Outgoing Provost Susan M. Collins to receive Regents’ Citation of Honor

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The Board of Regents has extended its “deep appreciation” and a rare Regents’ Citation of Honor to Susan M. Collins for her dedication and service to the university as provost and executive vice president for academic affairs.

“Provost Collins helped prepare students to become influential leaders and researchers ready to tackle real-world problems through steadfast service and thoughtful policies,” said Regent Ron Weiser, who read the board’s resolution. “A collaborator and leader, she lived her own adage, ‘If you want to go fast, go alone. If you want to go far, go together.’”

Susan M. Collins
Susan M. Collins

Prior to being named provost in January 2020, Collins spent a decade as the Joan and Sanford Weill Dean of the Gerald R. Ford School of Public Policy.

The nomination for Collins to receive the Regents’ Citation of Honor was approved by the university’s Honorary Degree Committee and will be granted at Spring Commencement.

Regent Katherine E. White said the Regents’ Citation of Honor recognizes Collins for her “steadfast leadership and dedication to the university during a period of unprecedented challenges.”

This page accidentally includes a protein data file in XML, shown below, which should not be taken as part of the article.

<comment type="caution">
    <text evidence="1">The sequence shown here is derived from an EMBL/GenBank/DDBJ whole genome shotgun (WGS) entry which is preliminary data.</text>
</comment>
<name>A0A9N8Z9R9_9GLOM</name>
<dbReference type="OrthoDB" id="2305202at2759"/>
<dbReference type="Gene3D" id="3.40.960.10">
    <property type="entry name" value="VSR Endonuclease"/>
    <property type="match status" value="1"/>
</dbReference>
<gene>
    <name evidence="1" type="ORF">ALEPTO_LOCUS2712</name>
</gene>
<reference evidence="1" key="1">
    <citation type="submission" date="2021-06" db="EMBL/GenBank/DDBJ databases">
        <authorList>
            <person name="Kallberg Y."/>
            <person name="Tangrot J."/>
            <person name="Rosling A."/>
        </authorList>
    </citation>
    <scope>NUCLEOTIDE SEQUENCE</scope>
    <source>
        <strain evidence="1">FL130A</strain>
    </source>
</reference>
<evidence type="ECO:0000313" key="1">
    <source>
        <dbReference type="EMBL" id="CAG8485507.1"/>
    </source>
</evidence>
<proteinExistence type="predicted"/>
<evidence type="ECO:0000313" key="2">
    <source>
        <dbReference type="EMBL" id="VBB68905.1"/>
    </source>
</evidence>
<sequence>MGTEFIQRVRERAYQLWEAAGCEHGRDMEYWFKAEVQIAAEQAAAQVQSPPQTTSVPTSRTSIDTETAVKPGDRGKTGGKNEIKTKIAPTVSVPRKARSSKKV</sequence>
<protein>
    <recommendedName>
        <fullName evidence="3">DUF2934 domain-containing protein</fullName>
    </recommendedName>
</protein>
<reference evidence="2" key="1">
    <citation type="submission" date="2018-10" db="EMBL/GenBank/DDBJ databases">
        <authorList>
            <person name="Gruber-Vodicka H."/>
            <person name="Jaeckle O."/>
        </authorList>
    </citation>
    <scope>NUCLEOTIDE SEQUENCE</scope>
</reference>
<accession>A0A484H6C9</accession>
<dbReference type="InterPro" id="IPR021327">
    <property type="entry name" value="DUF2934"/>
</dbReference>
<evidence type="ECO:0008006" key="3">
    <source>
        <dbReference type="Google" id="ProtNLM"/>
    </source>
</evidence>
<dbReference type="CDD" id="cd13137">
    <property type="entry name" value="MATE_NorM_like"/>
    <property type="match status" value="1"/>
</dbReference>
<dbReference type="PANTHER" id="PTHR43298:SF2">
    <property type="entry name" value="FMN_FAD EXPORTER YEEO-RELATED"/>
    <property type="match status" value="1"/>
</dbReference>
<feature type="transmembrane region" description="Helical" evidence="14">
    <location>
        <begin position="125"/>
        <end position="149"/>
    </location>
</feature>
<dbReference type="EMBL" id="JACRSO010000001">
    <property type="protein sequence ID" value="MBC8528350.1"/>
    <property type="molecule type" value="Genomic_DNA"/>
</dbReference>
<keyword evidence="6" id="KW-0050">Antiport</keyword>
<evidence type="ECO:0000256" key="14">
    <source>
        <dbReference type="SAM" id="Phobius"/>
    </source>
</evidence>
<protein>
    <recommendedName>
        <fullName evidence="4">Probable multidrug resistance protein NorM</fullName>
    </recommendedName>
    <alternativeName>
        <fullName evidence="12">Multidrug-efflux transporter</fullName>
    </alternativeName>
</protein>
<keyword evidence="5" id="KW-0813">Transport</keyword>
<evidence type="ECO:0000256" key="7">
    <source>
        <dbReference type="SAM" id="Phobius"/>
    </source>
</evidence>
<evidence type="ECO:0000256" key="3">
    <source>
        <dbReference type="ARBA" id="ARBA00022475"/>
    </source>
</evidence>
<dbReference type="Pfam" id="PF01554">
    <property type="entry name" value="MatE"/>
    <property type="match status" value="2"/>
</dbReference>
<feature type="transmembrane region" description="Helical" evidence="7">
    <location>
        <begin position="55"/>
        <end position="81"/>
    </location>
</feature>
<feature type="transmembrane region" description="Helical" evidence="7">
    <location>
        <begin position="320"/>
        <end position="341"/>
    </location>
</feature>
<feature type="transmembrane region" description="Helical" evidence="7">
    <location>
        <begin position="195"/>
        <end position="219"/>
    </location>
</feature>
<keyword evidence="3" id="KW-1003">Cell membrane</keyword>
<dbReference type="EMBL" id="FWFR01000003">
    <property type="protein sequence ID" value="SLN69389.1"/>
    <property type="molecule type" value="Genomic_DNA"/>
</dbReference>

The provost is the chief academic officer and chief budgetary officer of the Ann Arbor campus, overseeing the activities of its 19 schools and colleges as well as the many interdisciplinary institutes and centers.

Upon her appointment, Collins began the process of restoring stability and confidence in that office and on campus, amid a global pandemic and all the uncertainties that came with it. As a scholar, teacher and leader, she recognized the value of diversity and inclusion, working tirelessly to make the university a place in which people of all backgrounds thrive.

Collins was recently named president and CEO of the Federal Reserve Bank of Boston. In that role she will participate in national monetary policymaking on the Federal Open Market Committee. Her last day at U-M will be May 15.

Collins is the Edward M. Gramlich Collegiate Professor of Public Policy in the Ford School and a professor of economics in LSA. She served as Ford School dean from 2007-17. Before coming to U-M, she was on the economics faculty at Georgetown and Harvard universities and was a senior fellow at the Brookings Institution.

She earned her Bachelor of Arts degree in economics from Harvard University in 1980, and her Ph.D. in economics from the Massachusetts Institute of Technology in 1984.

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